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Decommissioning a Nuclear Plant Can Cost $1 Billion and Take Decades

Spent fuel also creates new stockpiles of radioactive waste in need of disposal, with few options available

By Lisa Song, SolveClimate News

Jun 13, 2011
Zion nuclear power station

When the Zion Nuclear Power Station in Illinois closed its doors in 1998, plant owner Commonwealth Edison, now part of , thought it would take more than two decades to clean up the site.

At the time, Zion needed repairs that exceeded the value of the 2,080-megawatt plant, and dismantling it was the better financial option, said Craig Nesbit, vice president of communications at Exelon. But when operations ceased, the flow of money from utility ratepayers also stopped, drying up the source of Zion's decommissioning funds.

The company opted to delay its cleanup plan. Aside from removing the main reactor components, Exelon would not begin the rest of the work until the 2020s, by which time the funds would have accumulated enough interest to cover the full decommissioning process.

Luckily for Exelon, though, another option presented itself when , a nuclear waste managment company based in Salt Lake City, offered to take over the decommissioning plan. The company acquired the Zion plant in September 2010. According to EnergySolutions CEO Val Christensen, full decommissioning will cost about $1 billion dollars over the next 10 years.

EnergySolutions can expedite the cleanup because of its technical capacity, said Christensen. His company is currently decommissioning 18 reactors in England. They also own a low-level nuclear waste storage facility in Clive, Utah, which will speed up the waste disposal process.

The move has saved Exelon considerable headache and illuminates some of the unseen challenges of nuclear energy operation. Indeed, other plant operators haven't been as lucky when it came to decontaminating their nuclear reactor sites.

Although the usual critiques of nuclear generation revolve around safety risks and high construction fees, relatively little attention has been paid to what happens when a nuclear plant powers down for good.

Costs Can Reach Over $1 Billion

Every nuclear plant must be decommissioned at the end of its useful life, usually after it has been operating for 40-60 years. The costly, labor-intensive process involves two major actions: nuclear waste disposal and decontamination to reduce residual radioactivity.

The U.S. currently operates 104 commercial nuclear power plants. Most were built in the 1970s and are slated for decommissioning during the next three decades. As of April 2011, there were 23 nuclear units in various stages of decommissioning. Ten out of the 23 have been completely cleaned up.

According to Paul Genoa, director of policy development of the , a trade group for the nuclear power industry, decommissioning costs typically run at $500 million per unit. But actual costs vary based on the plant's size and design, and some have reached over $1 billion — between 10 percent and 25 percent of the cost of constructing a nuclear reactor today.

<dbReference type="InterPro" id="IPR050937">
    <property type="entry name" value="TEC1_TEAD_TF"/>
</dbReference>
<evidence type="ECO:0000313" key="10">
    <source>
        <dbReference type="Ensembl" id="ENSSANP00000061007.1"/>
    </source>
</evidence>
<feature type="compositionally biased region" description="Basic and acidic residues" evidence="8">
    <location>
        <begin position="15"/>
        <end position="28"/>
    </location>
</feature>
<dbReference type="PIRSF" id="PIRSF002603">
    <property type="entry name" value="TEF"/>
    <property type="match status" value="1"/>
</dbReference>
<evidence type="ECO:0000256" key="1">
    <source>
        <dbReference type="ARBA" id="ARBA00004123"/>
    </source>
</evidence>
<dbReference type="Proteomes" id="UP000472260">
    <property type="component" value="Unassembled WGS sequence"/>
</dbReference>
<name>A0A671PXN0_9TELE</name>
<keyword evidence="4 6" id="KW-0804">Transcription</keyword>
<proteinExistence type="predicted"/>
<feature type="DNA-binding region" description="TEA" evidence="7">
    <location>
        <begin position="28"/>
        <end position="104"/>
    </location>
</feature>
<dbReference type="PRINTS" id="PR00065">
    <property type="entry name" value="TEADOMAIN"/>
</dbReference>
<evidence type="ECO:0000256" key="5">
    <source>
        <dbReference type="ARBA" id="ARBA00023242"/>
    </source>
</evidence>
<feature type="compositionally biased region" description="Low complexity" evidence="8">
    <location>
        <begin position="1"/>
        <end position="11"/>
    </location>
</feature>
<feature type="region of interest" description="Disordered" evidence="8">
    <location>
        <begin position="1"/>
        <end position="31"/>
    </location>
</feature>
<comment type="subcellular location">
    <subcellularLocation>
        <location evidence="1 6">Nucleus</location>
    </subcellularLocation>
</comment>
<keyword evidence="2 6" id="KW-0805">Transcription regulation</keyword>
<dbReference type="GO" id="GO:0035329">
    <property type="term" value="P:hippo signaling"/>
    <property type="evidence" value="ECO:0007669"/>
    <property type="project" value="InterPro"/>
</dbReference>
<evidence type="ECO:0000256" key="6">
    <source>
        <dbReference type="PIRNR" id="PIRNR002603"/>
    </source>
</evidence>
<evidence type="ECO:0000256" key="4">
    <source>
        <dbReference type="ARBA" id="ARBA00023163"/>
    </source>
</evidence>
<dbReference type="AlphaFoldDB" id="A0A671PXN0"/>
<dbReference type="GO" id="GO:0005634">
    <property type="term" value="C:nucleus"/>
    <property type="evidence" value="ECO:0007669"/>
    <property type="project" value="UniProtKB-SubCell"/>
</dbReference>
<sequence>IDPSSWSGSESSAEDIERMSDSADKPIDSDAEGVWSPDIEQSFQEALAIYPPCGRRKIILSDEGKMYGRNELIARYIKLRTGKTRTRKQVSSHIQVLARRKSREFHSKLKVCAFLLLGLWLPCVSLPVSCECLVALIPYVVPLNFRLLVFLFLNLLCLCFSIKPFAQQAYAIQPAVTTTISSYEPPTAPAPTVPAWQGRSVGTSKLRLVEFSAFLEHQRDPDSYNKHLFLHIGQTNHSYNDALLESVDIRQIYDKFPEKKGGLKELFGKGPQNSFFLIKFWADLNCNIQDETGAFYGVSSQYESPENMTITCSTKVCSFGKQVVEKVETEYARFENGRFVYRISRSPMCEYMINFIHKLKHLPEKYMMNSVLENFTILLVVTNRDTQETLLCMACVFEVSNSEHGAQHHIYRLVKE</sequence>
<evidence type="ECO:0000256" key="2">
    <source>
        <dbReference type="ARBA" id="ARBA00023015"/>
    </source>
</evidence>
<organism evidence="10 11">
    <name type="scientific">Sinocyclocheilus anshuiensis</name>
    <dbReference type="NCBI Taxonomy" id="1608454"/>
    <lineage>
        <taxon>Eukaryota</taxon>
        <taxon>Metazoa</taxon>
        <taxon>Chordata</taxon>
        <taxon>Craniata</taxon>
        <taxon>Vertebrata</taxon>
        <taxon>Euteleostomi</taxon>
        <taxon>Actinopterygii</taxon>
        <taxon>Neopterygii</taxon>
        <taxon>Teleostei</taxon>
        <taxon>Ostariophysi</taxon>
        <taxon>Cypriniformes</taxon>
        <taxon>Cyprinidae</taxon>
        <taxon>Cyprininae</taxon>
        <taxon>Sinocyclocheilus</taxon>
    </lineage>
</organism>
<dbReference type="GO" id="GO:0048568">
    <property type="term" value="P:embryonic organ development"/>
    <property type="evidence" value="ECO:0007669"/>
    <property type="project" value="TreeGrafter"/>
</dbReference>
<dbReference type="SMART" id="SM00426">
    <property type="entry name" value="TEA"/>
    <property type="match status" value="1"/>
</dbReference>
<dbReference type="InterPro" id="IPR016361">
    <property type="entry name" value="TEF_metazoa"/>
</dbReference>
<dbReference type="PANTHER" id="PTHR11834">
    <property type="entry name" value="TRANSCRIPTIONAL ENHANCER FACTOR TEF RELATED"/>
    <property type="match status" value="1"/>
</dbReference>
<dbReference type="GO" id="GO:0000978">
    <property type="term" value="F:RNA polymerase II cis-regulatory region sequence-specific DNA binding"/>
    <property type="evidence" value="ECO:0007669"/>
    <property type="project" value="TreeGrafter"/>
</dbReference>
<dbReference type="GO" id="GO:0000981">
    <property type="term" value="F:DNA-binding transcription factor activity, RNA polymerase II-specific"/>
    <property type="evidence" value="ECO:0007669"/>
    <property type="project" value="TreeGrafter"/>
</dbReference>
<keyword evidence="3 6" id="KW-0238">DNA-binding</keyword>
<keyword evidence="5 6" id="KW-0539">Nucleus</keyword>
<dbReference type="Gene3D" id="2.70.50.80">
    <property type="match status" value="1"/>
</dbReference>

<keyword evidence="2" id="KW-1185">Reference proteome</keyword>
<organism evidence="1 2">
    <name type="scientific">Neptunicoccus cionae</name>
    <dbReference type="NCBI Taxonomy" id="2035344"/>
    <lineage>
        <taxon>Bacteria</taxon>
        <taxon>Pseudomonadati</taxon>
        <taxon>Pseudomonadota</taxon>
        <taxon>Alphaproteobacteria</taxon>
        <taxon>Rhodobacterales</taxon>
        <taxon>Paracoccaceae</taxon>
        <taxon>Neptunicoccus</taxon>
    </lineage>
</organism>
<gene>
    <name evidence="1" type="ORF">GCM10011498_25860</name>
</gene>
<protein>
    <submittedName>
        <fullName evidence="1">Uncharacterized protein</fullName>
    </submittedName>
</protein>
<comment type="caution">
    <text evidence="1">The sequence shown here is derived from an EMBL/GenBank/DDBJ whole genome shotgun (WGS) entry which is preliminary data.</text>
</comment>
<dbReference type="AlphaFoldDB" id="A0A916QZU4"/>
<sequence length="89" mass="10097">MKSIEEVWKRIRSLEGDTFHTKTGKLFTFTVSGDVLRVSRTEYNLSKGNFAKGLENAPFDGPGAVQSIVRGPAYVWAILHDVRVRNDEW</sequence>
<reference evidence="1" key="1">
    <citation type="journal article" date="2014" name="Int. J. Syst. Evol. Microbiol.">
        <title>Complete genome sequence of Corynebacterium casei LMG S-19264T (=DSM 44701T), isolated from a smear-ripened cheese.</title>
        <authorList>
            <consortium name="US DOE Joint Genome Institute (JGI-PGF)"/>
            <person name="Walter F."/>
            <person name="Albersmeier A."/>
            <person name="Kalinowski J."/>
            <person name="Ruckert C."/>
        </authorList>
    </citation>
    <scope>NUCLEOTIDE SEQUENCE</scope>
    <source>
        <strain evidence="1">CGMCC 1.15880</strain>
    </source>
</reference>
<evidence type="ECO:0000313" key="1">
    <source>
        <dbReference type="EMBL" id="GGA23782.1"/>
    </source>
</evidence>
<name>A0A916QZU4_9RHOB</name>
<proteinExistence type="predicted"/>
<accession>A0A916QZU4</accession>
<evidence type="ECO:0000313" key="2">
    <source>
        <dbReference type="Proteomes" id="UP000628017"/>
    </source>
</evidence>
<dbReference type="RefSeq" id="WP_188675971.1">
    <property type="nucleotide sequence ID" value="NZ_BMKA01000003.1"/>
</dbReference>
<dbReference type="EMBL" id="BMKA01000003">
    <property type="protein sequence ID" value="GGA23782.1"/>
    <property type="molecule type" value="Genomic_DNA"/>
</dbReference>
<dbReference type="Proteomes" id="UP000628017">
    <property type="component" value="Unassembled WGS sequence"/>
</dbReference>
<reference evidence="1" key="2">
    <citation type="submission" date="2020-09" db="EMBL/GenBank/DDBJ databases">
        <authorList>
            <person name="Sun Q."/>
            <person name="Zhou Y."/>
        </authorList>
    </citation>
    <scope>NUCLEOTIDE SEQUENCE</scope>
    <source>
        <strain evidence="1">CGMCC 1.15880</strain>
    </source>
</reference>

Projects can run over budget if the plant is more contaminated than previously thought, said David Lochbaum, director of the Nuclear Safety Project at the .

Industry Learns from Mistakes

A decommissioned plant creates several different streams of waste. For one, spent nuclear fuel rods are kept in dry storage at the reactor sites. According to the Nuclear Energy Institute, an average nuclear plant generates 20 metric tons of used nuclear fuel annually, or 1,200 metric tons over a plant's 60-year lifespan — an amount equivalent to the size and weight of about 1,200 SUVs.

Two, anything contaminated with small levels of radiation — pipes, tools, workers' clothing — are sent to special low-level nuclear waste facilities around the country. The remaining non-radiated waste can be disposed of in regular landfills.

Human error can complicate the cleanup process.

Ormand It didn't sound biased

Ormand

It didn't sound biased to me. While Solve Climate is not a big fan of nuclear, I thought they did a pretty good job of sticking with facts, nonetheless. In fact, the article is mostly industry people speaking for themselves.

I don't think the comparison of deaths from various energy types is a very good argument, even though it is one of the most oft repeated, by nuclear advocates. With nuclear, it's the ability to be the gift that keeps on giving, potentially for a long time, even though the number of deaths up till now has been relatively small. Chernobyl did cause at least 3,000 cancer cases.

Coal is the biggest threat at present, and kills the most people. That I agree on. And it too can go on doing harm for a long time

Very biased article.

Nuclear reactors cost money. They also reduce carbon dioxide emissions, pollution from oil, deaths from mining coal, atmospheric pollution with mercury, and so on.

The fair way to evaluate sources of energy is deaths and disease per kilowatt-hour.

I await such an analysis, to replace the steady stream of one-sided articles.

Fear-mongering demeans Solve Climate. Waste is a solvable problem. 

There are no cheap solutions. Be honest, and stick to apples to apples comparisons.

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